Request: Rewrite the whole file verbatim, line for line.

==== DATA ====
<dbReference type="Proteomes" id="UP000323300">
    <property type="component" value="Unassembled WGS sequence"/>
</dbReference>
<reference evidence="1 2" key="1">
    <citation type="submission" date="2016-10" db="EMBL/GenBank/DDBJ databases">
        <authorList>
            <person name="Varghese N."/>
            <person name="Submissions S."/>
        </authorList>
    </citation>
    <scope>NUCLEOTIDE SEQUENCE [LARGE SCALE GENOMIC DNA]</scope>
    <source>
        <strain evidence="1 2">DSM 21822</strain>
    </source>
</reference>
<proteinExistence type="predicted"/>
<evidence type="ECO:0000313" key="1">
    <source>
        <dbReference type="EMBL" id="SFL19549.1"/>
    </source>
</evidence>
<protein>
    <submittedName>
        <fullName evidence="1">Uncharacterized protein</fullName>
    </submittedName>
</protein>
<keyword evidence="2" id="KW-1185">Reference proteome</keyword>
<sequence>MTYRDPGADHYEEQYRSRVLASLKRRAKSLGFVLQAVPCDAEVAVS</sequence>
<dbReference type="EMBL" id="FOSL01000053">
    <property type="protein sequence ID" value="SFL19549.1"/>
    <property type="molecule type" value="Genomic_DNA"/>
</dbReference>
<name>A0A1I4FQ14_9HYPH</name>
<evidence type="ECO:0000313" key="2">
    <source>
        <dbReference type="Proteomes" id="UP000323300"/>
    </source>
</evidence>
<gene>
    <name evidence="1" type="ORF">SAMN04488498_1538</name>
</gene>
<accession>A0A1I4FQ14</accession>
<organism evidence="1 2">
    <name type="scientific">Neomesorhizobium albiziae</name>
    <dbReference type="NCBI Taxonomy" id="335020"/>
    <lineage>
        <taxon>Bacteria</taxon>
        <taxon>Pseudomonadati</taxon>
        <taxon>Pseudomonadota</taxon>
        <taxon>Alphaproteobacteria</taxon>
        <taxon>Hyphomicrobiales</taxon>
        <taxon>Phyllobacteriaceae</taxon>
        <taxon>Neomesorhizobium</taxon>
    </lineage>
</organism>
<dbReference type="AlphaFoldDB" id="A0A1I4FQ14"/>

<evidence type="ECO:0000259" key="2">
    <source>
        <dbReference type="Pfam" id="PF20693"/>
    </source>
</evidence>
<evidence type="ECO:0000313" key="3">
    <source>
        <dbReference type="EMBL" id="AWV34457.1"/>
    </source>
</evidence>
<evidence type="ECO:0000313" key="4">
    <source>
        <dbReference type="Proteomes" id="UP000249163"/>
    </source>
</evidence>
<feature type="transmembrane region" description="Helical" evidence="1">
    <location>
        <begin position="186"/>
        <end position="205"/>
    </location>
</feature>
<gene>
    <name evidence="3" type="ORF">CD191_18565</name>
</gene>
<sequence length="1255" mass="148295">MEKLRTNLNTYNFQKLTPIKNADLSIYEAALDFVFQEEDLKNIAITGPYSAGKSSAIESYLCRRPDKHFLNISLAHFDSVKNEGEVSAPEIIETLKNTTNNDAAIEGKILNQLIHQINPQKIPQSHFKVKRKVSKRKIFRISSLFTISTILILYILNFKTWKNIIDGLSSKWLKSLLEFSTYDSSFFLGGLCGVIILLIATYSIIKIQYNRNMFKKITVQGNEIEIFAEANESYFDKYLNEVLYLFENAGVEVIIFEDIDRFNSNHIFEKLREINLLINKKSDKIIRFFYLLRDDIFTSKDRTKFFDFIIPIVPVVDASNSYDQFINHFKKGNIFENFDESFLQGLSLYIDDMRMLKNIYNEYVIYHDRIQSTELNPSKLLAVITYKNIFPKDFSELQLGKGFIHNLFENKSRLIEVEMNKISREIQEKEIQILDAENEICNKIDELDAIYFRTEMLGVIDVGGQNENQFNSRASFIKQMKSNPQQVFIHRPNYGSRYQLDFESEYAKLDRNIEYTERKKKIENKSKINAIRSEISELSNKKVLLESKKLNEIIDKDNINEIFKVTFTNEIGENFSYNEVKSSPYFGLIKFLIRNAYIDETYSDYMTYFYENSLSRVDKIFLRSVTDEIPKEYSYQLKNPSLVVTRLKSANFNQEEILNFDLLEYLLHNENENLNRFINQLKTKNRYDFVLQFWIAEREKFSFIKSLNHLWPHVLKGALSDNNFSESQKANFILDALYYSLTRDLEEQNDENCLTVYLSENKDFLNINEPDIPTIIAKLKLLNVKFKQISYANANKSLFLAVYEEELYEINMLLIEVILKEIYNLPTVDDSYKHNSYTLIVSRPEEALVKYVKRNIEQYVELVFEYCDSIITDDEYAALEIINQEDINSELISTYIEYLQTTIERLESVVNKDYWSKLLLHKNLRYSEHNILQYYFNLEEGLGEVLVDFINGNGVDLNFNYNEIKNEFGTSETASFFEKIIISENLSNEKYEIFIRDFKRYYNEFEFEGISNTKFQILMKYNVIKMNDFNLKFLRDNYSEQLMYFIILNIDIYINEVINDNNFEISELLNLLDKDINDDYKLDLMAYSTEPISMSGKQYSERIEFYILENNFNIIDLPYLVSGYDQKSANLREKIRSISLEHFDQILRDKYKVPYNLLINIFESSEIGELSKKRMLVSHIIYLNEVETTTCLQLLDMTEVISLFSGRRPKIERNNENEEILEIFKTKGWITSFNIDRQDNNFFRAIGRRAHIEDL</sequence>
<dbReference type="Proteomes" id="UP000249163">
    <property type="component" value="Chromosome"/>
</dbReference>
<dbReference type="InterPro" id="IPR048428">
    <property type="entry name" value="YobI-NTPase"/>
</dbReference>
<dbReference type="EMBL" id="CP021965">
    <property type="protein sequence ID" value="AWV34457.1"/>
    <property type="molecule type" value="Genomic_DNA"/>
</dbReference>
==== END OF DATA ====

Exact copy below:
<dbReference type="Proteomes" id="UP000323300">
    <property type="component" value="Unassembled WGS sequence"/>
</dbReference>
<reference evidence="1 2" key="1">
    <citation type="submission" date="2016-10" db="EMBL/GenBank/DDBJ databases">
        <authorList>
            <person name="Varghese N."/>
            <person name="Submissions S."/>
        </authorList>
    </citation>
    <scope>NUCLEOTIDE SEQUENCE [LARGE SCALE GENOMIC DNA]</scope>
    <source>
        <strain evidence="1 2">DSM 21822</strain>
    </source>
</reference>
<proteinExistence type="predicted"/>
<evidence type="ECO:0000313" key="1">
    <source>
        <dbReference type="EMBL" id="SFL19549.1"/>
    </source>
</evidence>
<protein>
    <submittedName>
        <fullName evidence="1">Uncharacterized protein</fullName>
    </submittedName>
</protein>
<keyword evidence="2" id="KW-1185">Reference proteome</keyword>
<sequence>MTYRDPGADHYEEQYRSRVLASLKRRAKSLGFVLQAVPCDAEVAVS</sequence>
<dbReference type="EMBL" id="FOSL01000053">
    <property type="protein sequence ID" value="SFL19549.1"/>
    <property type="molecule type" value="Genomic_DNA"/>
</dbReference>
<name>A0A1I4FQ14_9HYPH</name>
<evidence type="ECO:0000313" key="2">
    <source>
        <dbReference type="Proteomes" id="UP000323300"/>
    </source>
</evidence>
<gene>
    <name evidence="1" type="ORF">SAMN04488498_1538</name>
</gene>
<accession>A0A1I4FQ14</accession>
<organism evidence="1 2">
    <name type="scientific">Neomesorhizobium albiziae</name>
    <dbReference type="NCBI Taxonomy" id="335020"/>
    <lineage>
        <taxon>Bacteria</taxon>
        <taxon>Pseudomonadati</taxon>
        <taxon>Pseudomonadota</taxon>
        <taxon>Alphaproteobacteria</taxon>
        <taxon>Hyphomicrobiales</taxon>
        <taxon>Phyllobacteriaceae</taxon>
        <taxon>Neomesorhizobium</taxon>
    </lineage>
</organism>
<dbReference type="AlphaFoldDB" id="A0A1I4FQ14"/>

<evidence type="ECO:0000259" key="2">
    <source>
        <dbReference type="Pfam" id="PF20693"/>
    </source>
</evidence>
<evidence type="ECO:0000313" key="3">
    <source>
        <dbReference type="EMBL" id="AWV34457.1"/>
    </source>
</evidence>
<evidence type="ECO:0000313" key="4">
    <source>
        <dbReference type="Proteomes" id="UP000249163"/>
    </source>
</evidence>
<feature type="transmembrane region" description="Helical" evidence="1">
    <location>
        <begin position="186"/>
        <end position="205"/>
    </location>
</feature>
<gene>
    <name evidence="3" type="ORF">CD191_18565</name>
</gene>
<sequence length="1255" mass="148295">MEKLRTNLNTYNFQKLTPIKNADLSIYEAALDFVFQEEDLKNIAITGPYSAGKSSAIESYLCRRPDKHFLNISLAHFDSVKNEGEVSAPEIIETLKNTTNNDAAIEGKILNQLIHQINPQKIPQSHFKVKRKVSKRKIFRISSLFTISTILILYILNFKTWKNIIDGLSSKWLKSLLEFSTYDSSFFLGGLCGVIILLIATYSIIKIQYNRNMFKKITVQGNEIEIFAEANESYFDKYLNEVLYLFENAGVEVIIFEDIDRFNSNHIFEKLREINLLINKKSDKIIRFFYLLRDDIFTSKDRTKFFDFIIPIVPVVDASNSYDQFINHFKKGNIFENFDESFLQGLSLYIDDMRMLKNIYNEYVIYHDRIQSTELNPSKLLAVITYKNIFPKDFSELQLGKGFIHNLFENKSRLIEVEMNKISREIQEKEIQILDAENEICNKIDELDAIYFRTEMLGVIDVGGQNENQFNSRASFIKQMKSNPQQVFIHRPNYGSRYQLDFESEYAKLDRNIEYTERKKKIENKSKINAIRSEISELSNKKVLLESKKLNEIIDKDNINEIFKVTFTNEIGENFSYNEVKSSPYFGLIKFLIRNAYIDETYSDYMTYFYENSLSRVDKIFLRSVTDEIPKEYSYQLKNPSLVVTRLKSANFNQEEILNFDLLEYLLHNENENLNRFINQLKTKNRYDFVLQFWIAEREKFSFIKSLNHLWPHVLKGALSDNNFSESQKANFILDALYYSLTRDLEEQNDENCLTVYLSENKDFLNINEPDIPTIIAKLKLLNVKFKQISYANANKSLFLAVYEEELYEINMLLIEVILKEIYNLPTVDDSYKHNSYTLIVSRPEEALVKYVKRNIEQYVELVFEYCDSIITDDEYAALEIINQEDINSELISTYIEYLQTTIERLESVVNKDYWSKLLLHKNLRYSEHNILQYYFNLEEGLGEVLVDFINGNGVDLNFNYNEIKNEFGTSETASFFEKIIISENLSNEKYEIFIRDFKRYYNEFEFEGISNTKFQILMKYNVIKMNDFNLKFLRDNYSEQLMYFIILNIDIYINEVINDNNFEISELLNLLDKDINDDYKLDLMAYSTEPISMSGKQYSERIEFYILENNFNIIDLPYLVSGYDQKSANLREKIRSISLEHFDQILRDKYKVPYNLLINIFESSEIGELSKKRMLVSHIIYLNEVETTTCLQLLDMTEVISLFSGRRPKIERNNENEEILEIFKTKGWITSFNIDRQDNNFFRAIGRRAHIEDL</sequence>
<dbReference type="Proteomes" id="UP000249163">
    <property type="component" value="Chromosome"/>
</dbReference>
<dbReference type="InterPro" id="IPR048428">
    <property type="entry name" value="YobI-NTPase"/>
</dbReference>
<dbReference type="EMBL" id="CP021965">
    <property type="protein sequence ID" value="AWV34457.1"/>
    <property type="molecule type" value="Genomic_DNA"/>
</dbReference>